Air Worldwide Corporation
Air Worldwide Corporation
Tang Y.,University of California at Los Angeles |
Tang Y.,Air Worldwide Corporation |
Zhang J.,University of California at Los Angeles
Engineering Structures | Year: 2011
Reinforced concrete shear walls are often used to resist the lateral loads imposed by earthquakes. Accurate evaluation of the seismic demands on shear walls requires adequate considerations of the nonlinear behavior of structural and foundation elements, the interaction between them, and the uncertainty and variability associated with earthquake ground motions. This paper presents a comprehensive probabilistic seismic demand analysis of a typical mid-rise slender shear wall in western US with a flexible foundation and evaluates the significance of soil-structure interaction (SSI) effects on their damage probability. Utilizing realistic numerical models for the shear wall and its foundation, the nonlinear time history analyses were conducted with a large number of recorded ground motions. Response quantities such as maximum inter-story drift ratio, base shear, foundation displacement and rotation are monitored and related to the intensity measure of ground motions (i.e. the inelastic spectral displacement Sdi) for the cases with and without considering the SSI effects. Subsequently, the fragility functions of the shear wall are derived and the impact of SSI effects is investigated. It is found that the SSI generally reduces the damage probability of the shear wall, especially when soil nonlinearity is taken into account. The sensitivity of various seismic demands to soil parameters is also discussed. Under strong ground shakings, SSI effects on the maximum inter-story drift are most sensitive to the friction angle of the soil. It is suggested that the damages in foundation and surrounding soil should also be considered in order to systematically evaluate the SSI effects on damage probability of shear wall buildings. © 2010 Elsevier Ltd.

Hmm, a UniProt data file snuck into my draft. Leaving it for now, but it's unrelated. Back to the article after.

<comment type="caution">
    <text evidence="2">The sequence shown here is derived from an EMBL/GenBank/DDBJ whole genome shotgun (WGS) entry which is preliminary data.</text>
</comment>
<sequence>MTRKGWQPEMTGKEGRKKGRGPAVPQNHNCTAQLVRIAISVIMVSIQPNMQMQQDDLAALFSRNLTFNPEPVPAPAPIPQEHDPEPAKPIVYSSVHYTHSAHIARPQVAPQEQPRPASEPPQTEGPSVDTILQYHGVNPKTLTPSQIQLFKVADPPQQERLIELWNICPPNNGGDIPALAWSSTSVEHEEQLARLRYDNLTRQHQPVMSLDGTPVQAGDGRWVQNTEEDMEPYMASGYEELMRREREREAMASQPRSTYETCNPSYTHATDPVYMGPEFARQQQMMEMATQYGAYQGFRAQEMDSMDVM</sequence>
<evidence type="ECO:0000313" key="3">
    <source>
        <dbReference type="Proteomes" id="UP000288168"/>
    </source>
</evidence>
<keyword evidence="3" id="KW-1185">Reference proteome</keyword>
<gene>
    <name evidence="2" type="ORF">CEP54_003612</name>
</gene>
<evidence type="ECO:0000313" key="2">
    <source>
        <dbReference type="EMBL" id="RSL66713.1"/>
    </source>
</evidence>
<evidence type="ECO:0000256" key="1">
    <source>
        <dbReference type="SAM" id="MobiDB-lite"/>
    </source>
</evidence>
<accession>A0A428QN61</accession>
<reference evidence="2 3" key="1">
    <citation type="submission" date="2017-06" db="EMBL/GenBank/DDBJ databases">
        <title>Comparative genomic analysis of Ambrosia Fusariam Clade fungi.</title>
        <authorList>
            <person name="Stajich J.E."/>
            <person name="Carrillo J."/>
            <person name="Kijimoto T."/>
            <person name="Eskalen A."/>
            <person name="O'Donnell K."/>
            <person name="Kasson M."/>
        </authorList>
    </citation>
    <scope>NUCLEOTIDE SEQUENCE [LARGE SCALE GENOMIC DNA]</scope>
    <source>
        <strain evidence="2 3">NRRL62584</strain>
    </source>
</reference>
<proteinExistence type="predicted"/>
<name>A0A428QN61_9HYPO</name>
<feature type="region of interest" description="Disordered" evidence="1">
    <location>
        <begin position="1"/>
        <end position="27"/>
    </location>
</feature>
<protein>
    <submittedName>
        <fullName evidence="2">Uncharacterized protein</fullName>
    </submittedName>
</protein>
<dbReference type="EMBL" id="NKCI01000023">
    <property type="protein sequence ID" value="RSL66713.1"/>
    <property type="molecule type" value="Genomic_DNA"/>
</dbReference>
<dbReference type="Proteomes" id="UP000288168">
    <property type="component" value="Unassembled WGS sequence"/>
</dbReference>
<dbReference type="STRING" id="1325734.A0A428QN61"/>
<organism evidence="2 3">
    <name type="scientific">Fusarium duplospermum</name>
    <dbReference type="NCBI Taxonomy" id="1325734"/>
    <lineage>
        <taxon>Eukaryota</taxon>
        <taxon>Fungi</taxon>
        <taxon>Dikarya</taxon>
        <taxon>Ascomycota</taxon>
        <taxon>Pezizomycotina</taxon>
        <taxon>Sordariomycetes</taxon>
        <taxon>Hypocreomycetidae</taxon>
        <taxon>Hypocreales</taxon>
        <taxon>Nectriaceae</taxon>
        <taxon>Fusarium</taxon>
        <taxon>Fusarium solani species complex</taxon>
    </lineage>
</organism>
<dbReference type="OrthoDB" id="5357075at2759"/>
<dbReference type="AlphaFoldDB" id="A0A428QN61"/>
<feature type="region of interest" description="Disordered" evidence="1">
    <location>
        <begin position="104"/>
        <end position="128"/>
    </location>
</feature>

Ghosh J.,Air Worldwide Corporation |
Padgett J.E.,Rice University |
Duenas-Osorio L.,Rice University
Probabilistic Engineering Mechanics | Year: 2013